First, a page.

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“Be in all things regulated and governed by fact…”

Always concerned with issues of class, social injustice, and employment, Dickens shows in Hard Times, written in 1854, a broader concern with the philosophies and economic movements which underlie those issues. Three parallel story lines reflect a broad cross-section of society and its thinking. Mr. Thomas Gradgrind runs a school founded upon the principles of rationalism, a belief in the importance of facts, the antithesis of romantic “fancy” and imagination. Basically a good man, he denies the importance of emotion–for himself, his children, and his students. Only Student #20, Sissy Jupe, the daughter of a circus clown, fails to conform to his notions, and in a hilarious, satiric scene at the beginning of the novel, Dickens shows the absurdity of Gradgrind’s teachings.

Gradgrind’s friend, Mr. Bounderby, is a banker and factory owner, aged fifty, who claims to have risen from the gutter to his present lofty position through hard work. Bounderby treats the employees of his Coketown factory as machines, rather than as humans, and his eventual marriage to the teenaged Louisa Gradgrind is seen by both as a marriage of “tangible fact,” having nothing to do with affection.

The third story line involves Stephen Blackpool, a worker in Bounderby’s factory, trapped in a marriage to an alcoholic who periodically appears and extorts money from him. Stephen is in love with Rachael, an adoring factory worker, but his appeal to Bounderby for help in ending his marriage is met with cold, rational pronouncements. Shortly after, Bounderby fires Stephen “for a novelty,” forcing him to seek employment elsewhere.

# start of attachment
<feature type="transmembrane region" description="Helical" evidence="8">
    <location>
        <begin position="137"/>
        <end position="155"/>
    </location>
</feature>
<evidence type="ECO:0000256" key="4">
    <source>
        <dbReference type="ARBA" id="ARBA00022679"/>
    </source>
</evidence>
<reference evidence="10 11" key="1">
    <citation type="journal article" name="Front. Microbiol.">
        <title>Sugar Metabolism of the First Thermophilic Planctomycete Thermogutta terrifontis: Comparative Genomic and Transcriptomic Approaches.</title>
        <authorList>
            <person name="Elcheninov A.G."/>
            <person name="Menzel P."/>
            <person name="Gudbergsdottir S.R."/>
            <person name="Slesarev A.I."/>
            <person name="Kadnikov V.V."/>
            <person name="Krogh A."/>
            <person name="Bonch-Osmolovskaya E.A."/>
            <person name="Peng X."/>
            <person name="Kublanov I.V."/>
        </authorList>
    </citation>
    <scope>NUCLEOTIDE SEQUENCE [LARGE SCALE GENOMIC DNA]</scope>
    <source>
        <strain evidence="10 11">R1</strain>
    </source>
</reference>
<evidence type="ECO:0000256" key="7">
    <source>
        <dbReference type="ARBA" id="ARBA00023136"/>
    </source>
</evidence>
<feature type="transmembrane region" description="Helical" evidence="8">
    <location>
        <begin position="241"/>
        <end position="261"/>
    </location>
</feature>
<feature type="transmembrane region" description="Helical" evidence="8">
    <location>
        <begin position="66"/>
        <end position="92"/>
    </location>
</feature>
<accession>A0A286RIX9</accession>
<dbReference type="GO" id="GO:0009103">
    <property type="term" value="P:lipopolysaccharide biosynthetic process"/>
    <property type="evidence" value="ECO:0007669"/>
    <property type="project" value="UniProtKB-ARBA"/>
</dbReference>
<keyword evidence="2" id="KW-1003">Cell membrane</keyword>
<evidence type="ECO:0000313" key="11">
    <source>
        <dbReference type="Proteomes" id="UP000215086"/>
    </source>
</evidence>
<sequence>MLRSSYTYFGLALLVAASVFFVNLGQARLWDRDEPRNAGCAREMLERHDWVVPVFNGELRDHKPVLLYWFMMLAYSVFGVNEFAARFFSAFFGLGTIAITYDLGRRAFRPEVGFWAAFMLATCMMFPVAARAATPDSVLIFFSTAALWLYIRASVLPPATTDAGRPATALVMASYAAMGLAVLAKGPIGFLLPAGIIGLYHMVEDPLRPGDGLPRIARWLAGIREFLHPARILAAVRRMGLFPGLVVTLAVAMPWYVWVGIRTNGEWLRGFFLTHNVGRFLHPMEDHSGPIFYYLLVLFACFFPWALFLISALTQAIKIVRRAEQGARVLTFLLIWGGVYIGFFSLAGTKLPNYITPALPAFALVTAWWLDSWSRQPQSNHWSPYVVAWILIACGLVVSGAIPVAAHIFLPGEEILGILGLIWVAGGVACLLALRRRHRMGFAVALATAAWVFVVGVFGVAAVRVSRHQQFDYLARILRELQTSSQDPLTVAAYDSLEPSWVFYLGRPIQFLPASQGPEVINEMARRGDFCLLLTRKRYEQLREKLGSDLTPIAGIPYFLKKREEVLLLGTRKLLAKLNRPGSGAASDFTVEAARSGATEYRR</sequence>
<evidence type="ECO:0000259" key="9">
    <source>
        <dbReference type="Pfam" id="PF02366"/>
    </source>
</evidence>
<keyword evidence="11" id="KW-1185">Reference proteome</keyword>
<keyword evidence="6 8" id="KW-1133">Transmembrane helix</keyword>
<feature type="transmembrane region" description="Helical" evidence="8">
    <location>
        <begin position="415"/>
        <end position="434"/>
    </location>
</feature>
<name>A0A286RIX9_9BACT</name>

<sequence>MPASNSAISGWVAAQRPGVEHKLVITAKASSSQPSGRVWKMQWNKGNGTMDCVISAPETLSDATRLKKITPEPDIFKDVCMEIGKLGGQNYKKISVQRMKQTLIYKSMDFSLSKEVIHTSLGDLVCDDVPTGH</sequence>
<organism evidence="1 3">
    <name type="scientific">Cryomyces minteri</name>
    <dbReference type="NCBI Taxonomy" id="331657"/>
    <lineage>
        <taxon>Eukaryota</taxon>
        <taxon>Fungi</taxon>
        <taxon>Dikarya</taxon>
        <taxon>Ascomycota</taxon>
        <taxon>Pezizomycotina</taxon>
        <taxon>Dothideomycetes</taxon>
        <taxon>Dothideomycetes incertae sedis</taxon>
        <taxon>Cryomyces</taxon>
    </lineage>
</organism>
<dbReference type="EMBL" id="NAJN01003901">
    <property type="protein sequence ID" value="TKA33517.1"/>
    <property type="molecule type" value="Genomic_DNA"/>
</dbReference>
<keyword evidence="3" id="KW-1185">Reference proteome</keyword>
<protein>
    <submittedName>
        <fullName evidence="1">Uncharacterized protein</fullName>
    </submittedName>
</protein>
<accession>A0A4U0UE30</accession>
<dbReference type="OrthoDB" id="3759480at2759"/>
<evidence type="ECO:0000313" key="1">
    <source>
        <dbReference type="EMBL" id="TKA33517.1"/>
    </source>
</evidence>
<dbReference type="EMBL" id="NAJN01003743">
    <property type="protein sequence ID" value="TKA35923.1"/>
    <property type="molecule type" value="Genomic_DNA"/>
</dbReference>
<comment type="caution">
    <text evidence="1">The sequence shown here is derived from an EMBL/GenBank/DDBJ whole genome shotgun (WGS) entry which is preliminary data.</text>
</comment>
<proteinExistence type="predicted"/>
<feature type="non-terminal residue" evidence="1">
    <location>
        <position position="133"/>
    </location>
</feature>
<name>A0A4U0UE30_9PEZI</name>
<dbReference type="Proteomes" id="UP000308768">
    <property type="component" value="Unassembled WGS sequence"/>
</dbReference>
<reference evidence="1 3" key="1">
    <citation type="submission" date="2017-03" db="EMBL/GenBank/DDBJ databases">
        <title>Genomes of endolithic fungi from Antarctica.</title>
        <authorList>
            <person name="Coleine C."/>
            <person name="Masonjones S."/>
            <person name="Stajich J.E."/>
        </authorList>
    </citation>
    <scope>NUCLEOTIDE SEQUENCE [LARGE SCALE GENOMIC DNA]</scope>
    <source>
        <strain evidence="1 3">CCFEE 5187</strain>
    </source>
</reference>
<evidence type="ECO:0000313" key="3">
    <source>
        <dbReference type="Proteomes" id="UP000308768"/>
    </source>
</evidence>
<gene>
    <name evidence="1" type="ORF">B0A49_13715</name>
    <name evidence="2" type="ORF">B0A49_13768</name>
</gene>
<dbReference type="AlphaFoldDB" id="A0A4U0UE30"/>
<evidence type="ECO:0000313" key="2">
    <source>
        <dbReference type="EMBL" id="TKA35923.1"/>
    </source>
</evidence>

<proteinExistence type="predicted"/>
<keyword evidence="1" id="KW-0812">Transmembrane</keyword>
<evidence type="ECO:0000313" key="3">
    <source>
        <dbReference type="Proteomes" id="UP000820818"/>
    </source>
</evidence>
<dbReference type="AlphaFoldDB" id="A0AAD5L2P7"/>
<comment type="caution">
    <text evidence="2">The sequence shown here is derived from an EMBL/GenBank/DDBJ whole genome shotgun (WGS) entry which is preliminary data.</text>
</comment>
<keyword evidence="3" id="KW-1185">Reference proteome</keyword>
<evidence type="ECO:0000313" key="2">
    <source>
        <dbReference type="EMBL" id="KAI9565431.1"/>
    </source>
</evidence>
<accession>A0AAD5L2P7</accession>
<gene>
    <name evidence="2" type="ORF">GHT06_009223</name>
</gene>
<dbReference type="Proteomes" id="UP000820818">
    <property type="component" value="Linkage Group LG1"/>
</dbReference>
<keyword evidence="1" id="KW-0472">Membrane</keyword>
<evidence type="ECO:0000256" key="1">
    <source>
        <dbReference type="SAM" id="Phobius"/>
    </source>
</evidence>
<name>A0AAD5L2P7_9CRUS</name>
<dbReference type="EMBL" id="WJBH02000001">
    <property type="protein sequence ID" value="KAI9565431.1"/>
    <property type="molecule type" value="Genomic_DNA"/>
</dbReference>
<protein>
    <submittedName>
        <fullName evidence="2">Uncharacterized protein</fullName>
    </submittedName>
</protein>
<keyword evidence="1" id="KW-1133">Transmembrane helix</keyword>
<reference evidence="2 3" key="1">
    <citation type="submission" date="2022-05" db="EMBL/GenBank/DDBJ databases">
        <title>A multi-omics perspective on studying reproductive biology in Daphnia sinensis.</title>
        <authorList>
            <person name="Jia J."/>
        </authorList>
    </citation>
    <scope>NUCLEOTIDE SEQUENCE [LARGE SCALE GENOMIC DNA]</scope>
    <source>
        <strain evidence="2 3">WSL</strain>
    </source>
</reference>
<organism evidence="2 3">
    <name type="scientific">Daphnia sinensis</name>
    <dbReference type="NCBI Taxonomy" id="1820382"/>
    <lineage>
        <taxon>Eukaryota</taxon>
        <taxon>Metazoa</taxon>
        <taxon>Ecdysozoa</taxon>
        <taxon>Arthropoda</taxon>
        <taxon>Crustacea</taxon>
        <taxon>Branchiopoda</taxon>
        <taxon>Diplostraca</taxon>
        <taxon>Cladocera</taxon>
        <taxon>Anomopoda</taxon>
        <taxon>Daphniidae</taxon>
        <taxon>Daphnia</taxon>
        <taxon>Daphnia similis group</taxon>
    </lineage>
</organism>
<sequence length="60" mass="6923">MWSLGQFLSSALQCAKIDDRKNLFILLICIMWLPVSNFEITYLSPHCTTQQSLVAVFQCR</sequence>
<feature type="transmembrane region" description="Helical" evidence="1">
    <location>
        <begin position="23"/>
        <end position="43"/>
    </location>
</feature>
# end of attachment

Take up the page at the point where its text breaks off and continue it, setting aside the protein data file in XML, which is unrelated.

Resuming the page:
As the story lines overlap and intersect, often with consummate irony, Dickens keeps a light enough hand to prevent the story from becoming a polemic, though his criticism of hypocrisy, corruption, and “progress” at the expense of humanity is clear. His humor, often dark, keeps the plot moving, and several of his characters, which are often caricatures, do grow and change. Characteristically, Dickens uses names symbolically. Gradgrind grinds the emotions from his graduates;  Mr. M’Choakumchild is a teacher, and lives at Stone Lodge; and Mr. Bounderby proves to be a bounder. Some of the circus performers, like Sissy, live at Pegasus Arms.

The dramatic conclusion, which involves the pursuit of an innocent character widely believed to have committed a robbery, draws all the themes together, showing the parallels, contrasts, and ironies which connect these characters, regardless of their social level. Less epic in plot than some of Dickens’s other novels, Hard Times provides an intimate look at a changing economy and an important commentary on the philosophies of the times.

Also reviewed here are three other Dickens novels:  NICHOLAS NICKLEBY, THE MYSTERY OF EDWIN DROOD, and BLEAK HOUSE. See Authors tab at the top of the Home page, if interested.

This novel is also available in a DVD version, shown here.

The painting of Charles Dickens may be found here and on other sites: http://www.novelhouse.com/Charles_dickens.htm It is located at the Victoria and Albert Museum

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